Issue

Water and Sanitation

Water issues affect us all, from the women who spend hours a day fetching water to political battles over international rivers to melting icepack and rising sea levels. We are all downstream.

Worldwide, just under 900 million people lack reliable access to safe water that is free from disease and industrial waste. And 40 percent do not have access to adequate sanitation facilities. The result is one of the world's greatest public health crises: 4,500 children die every day from waterborne diseases, more than from HIV-AIDS, malaria, and tuberculosis combined.

A robust economy depends on water. So does a thriving ecosystem. Enter politics, fulcrum of the water issue, weighing the fate of economies against the health of individuals and of the environment as a whole. Balance has been elusive. One fifth of the world's population lives in areas where water is physically scarce, and a quarter of the population faces shortages due to lack of infrastructure.

Water and Sanitation was produced by the Pulitzer Center on Crisis Reporting in partnership with National Geographic, PBS NewsHour, the Common Language Project, and the Under-Told Stories Project. Support provided by the Laird Norton Family Foundation and individual donors.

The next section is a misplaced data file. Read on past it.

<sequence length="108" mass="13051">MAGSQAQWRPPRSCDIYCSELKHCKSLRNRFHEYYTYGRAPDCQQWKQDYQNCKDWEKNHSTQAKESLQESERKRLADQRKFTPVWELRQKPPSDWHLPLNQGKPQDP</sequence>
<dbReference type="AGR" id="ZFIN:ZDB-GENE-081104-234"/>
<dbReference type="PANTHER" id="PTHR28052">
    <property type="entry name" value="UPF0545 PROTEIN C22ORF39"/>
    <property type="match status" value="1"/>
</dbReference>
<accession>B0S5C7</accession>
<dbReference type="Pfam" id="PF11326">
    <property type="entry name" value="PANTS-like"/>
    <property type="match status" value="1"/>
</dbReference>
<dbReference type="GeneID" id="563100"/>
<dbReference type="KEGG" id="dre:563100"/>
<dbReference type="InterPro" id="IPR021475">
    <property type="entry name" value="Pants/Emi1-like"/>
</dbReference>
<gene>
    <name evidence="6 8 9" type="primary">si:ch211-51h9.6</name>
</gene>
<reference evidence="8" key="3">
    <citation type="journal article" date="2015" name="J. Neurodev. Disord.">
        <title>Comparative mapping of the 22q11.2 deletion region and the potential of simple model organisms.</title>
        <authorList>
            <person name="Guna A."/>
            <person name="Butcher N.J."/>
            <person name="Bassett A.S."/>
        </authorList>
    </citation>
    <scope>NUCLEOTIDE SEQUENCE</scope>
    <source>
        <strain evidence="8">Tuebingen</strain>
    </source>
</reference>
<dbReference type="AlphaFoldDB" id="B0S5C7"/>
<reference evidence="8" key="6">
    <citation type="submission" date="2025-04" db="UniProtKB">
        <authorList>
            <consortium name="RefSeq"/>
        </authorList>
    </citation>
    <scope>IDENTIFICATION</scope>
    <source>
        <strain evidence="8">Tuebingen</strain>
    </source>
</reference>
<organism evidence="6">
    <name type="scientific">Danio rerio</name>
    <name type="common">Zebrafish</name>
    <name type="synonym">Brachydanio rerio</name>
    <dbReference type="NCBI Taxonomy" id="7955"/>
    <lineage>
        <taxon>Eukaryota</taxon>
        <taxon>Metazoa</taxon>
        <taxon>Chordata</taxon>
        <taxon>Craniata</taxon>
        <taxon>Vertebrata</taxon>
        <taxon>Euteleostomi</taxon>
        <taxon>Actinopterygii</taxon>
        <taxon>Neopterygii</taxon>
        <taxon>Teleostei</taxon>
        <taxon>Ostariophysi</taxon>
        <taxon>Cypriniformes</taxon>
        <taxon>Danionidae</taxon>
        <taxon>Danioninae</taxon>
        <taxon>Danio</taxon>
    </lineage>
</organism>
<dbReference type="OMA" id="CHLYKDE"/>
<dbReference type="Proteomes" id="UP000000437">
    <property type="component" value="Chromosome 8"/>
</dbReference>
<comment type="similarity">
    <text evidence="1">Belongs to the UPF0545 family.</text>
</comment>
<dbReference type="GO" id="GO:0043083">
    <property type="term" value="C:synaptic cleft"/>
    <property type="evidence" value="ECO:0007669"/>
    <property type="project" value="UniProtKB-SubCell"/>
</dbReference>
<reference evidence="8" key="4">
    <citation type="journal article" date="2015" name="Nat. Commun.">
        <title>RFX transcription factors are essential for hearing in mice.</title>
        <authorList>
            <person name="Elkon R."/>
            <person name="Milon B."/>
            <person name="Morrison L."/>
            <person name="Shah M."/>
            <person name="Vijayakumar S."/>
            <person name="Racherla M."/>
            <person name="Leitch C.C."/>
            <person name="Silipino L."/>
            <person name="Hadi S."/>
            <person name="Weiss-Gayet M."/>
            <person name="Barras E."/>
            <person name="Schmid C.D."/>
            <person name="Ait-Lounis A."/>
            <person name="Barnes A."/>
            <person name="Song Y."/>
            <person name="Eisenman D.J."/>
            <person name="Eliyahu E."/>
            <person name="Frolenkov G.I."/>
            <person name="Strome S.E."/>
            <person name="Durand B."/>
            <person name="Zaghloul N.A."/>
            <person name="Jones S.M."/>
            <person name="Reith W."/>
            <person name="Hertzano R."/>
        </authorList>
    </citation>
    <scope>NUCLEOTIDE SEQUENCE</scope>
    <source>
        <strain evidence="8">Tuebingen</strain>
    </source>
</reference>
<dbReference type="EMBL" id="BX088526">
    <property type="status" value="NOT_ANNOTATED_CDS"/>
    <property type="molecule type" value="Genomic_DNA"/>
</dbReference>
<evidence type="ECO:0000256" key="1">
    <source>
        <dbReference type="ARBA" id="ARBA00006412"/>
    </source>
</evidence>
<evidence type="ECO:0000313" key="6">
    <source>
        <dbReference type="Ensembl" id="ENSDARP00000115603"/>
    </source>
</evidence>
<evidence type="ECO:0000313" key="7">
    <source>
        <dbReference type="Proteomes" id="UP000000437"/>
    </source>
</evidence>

Water and Sanitation

Carteret Islands: Welcome Ceremonies

We've been on the climate change awareness tour for four days. The group usually wakes around 5:30AM – when the roosters warm their vocal chords – and bathes in the nearest river or in the sea. Breakfast or kai kai in pidgin, the common language spoken on tour, is usually a plate of rice, soupy noodles with tin fish, and kaukau or sweet potato.

Carteret Islands: A Good Omen from the Sea

Today the community held a church service to commemorate the youth from the Carteret Islands who will travel to the mainland to discuss climate change and the relocation (the islanders plan to relocate from the Carteret Islands to Tinputz on mainland Bougainville).

Carteret Islands: Every Drop Counts

The first person we met this morning on the Carteret Islands was Nicholas, a 32-year-old fisherman with an easy smile who will lead the youth tour (climate change awareness tour) to Tinputz in the northeast corner of Bougainville. Tall with short spiky hair, Nicholas speaks three languages occasionally spicing up conversation with archaisms like "drunkard fellow."

The Crisis: Civil War in Papua New Guinea

Last night I was on edge.

It wasn't just the "ambassador." Much of what I'd read about Bougainville before arriving painted a picture of a troubled and unstable country. Ten years of fighting for autonomy from Papua New Guinea and a brutal civil war ravaged the country in the 80s and 90s.

The "crisis" as the locals call it started in 1989 when villagers in the south protested against Rio Tinto, an international mining company that destroyed a mountainside of pristine rainforest to build one of the largest copper mines in the world.